“Unbelievable” walking home with absolutely nothing. It was one of the best shows of 2019 (my personal favorite) that should have at the very least picked up one win. Yes, I can’t begrudge any of the winners, but it saddens me that it didn’t get a much-needed boost here. Although understandable, “Big Little Lies” also walking home empty-handed was a tad bit disappointing – Luca Giliberti

From “The Morning Show” to “JoJo Rabbit” some great work leaves the night empty-handed – Matt Noble

I’m thrilled for Stellan Skarsgard and his eyebrows, and nothing against Russell Crowe, but Jared Harris is not going to win a televised award for “Chernobyl” and I will never get over this. Also, HFPA, you’re gonna throw your usual curveballs, but just go ahead and award the four Oscar acting frontrunners anyway? Yawn – Joyce Eng

The lack of Ricky Gervais being a consistent presence throughout the ceremony was disappointing. Come on HFPA! If you’re going to make such a big deal about him returning as host, use him throughout the whole dang show! – Charles Bright

I wanted to see Jennifer Lopez winning an award tonight. Disappointing – Rob Licuria

We finally have a transcendent Asian film that really could (and deserves to) go all the way at the Oscars, but the Globes do not affirm it as a contender in the general categories. Did Quentin Tarantino need a third Globe win for Best Screenplay, especially with him picking up another trophy tonight anyway, as a Best Picture producer? – Riley Chow

SEE Golden Globes 2020 film winners: Best prediction scores by our Editors and Users


Zero wins for “The Irishman”? Somebody oughta get whacked for that – Zach Laws

You could never tell if Ricky Gervais’s perpetually annoyed demeanor was an extended bit or he just really didn’t want to be there, but his bitter, cynical approach made a strong case for host-less telecasts. And many of the winners and presenters delivered political statements a lot better than he did (Sacha Baron Cohen, Michelle Williams, Patricia Arquette, even Joaquin Phoenix), so maybe without a host we could get more of those and also more clips of the nominated films and performances – Daniel Montgomery

Rough night for Netflix, only winning for Olivia Colman and Laura Dern. Hard not to take that a little personally – Kevin Jacobsen

The energy in the room was so nonexistent that even the standing ovations fell flat. Ricky Gervais proved why he should never be asked to honest again, with jokes that were just downright insensitive and others that just didn’t land. I can’t blame the room for not having it; it really did make that beginning feel palpably uncomfortable. Speaking of the beginning, it was a mess, with the sound not working properly, nominees being read aloud by the presenters for the first category, but then not anymore. Plus, people should not announce the winner just one second after they’ve gone through all their names – Luca Giliberti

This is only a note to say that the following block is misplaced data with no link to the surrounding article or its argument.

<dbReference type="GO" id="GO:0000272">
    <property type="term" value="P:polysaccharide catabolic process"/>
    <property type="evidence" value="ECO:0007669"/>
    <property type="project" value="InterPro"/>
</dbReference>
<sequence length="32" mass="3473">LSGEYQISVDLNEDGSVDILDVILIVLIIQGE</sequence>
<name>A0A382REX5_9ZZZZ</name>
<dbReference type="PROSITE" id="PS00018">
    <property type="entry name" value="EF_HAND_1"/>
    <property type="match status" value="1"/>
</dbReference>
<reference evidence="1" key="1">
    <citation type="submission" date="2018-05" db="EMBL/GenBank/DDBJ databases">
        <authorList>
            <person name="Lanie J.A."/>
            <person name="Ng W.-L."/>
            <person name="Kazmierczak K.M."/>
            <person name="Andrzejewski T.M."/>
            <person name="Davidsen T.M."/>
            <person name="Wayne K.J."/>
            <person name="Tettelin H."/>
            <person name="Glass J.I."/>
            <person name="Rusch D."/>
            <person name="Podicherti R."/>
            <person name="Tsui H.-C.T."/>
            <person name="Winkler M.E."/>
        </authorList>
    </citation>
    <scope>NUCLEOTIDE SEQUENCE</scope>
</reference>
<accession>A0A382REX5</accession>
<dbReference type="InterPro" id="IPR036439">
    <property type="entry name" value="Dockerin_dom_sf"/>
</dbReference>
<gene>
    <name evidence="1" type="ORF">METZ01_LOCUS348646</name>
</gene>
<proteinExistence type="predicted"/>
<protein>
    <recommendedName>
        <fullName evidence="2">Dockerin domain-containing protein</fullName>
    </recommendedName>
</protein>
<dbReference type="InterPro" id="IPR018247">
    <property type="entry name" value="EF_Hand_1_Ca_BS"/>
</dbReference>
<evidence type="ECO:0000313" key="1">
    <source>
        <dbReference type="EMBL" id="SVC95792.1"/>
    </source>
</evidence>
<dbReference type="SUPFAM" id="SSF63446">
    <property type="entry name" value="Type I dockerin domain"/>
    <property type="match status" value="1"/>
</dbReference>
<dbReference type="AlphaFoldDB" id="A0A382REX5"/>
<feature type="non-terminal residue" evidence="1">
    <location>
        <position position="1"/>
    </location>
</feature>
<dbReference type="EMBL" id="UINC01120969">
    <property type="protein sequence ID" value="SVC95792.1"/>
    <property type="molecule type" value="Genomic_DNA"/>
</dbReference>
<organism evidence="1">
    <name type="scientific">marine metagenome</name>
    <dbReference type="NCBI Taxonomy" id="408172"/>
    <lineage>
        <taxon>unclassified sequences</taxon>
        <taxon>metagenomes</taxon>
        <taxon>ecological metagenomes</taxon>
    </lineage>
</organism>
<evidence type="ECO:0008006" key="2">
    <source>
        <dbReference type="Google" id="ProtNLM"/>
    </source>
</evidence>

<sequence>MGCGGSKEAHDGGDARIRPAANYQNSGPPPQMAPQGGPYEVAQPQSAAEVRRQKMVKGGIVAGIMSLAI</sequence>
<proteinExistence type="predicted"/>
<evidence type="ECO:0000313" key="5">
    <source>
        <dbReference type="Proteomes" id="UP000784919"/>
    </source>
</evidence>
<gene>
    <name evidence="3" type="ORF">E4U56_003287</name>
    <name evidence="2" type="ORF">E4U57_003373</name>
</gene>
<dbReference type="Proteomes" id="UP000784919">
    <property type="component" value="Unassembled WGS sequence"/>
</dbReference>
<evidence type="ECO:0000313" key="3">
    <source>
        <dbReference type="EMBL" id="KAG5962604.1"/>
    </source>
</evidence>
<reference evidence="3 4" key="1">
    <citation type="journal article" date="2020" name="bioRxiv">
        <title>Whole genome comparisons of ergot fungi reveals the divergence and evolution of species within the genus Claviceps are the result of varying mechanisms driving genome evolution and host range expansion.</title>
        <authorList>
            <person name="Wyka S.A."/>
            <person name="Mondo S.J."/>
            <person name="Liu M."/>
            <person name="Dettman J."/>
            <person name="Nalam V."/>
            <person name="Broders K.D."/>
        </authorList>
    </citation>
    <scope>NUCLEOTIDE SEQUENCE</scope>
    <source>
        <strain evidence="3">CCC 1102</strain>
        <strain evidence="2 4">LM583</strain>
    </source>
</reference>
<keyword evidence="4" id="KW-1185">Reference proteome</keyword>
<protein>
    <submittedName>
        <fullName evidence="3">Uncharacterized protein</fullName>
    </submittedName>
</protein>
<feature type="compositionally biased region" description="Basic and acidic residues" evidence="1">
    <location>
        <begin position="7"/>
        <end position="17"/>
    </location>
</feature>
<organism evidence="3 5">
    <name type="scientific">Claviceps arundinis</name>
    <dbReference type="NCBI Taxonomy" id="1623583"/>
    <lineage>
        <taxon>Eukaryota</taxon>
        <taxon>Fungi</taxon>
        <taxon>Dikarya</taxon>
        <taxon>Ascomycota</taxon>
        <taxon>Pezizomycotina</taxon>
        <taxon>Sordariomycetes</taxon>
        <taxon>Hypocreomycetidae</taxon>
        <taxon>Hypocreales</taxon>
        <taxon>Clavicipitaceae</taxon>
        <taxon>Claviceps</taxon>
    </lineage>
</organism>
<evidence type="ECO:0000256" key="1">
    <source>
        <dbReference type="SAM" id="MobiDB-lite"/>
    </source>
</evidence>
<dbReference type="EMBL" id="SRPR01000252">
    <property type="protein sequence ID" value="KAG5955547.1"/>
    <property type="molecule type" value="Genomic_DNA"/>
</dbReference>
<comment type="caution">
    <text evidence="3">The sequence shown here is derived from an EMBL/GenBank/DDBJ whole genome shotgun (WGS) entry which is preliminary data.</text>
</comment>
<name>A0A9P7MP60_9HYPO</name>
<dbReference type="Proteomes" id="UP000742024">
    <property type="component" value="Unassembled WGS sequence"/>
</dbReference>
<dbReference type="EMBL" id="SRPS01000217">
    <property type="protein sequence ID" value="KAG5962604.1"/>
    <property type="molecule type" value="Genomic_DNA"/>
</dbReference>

Having Margot Robbie present Tarantino with his award. Her getting excited is too cute and if he had lost it would have just looked awkward. Award producers need to stop doing this – Matt Noble

Stop giving presenters categories in which their project is nominated!!!!! – Joyce Eng

None of the acting races felt shaken up after this year’s ceremony and I fear that we might just be in for another boring marathon of the same four people making it up on stage for every ceremony – Charles Bright

Please stop wasting time announcing a clip for each nominated film! It’s filler and needs to be banned from awards shows! – Rob Licuria

Presenters of the Best Picture nominee clips tend to have at least a tenuous connection to the relevant film, its cast or crew, but many seemed entirely random this year – Riley Chow

PREDICT the Oscars nominations; change them until January 13

Be sure to make your Oscar nominee predictions today so that Hollywood insiders can see how their films and performers are faring in our odds. You can keep changing your predictions as often as you like until just before nominees are announced on January 13. And join in the fun debate over the 2020 Academy Awards taking place right now with Hollywood insiders in our film forums. Read more Gold Derby entertainment news.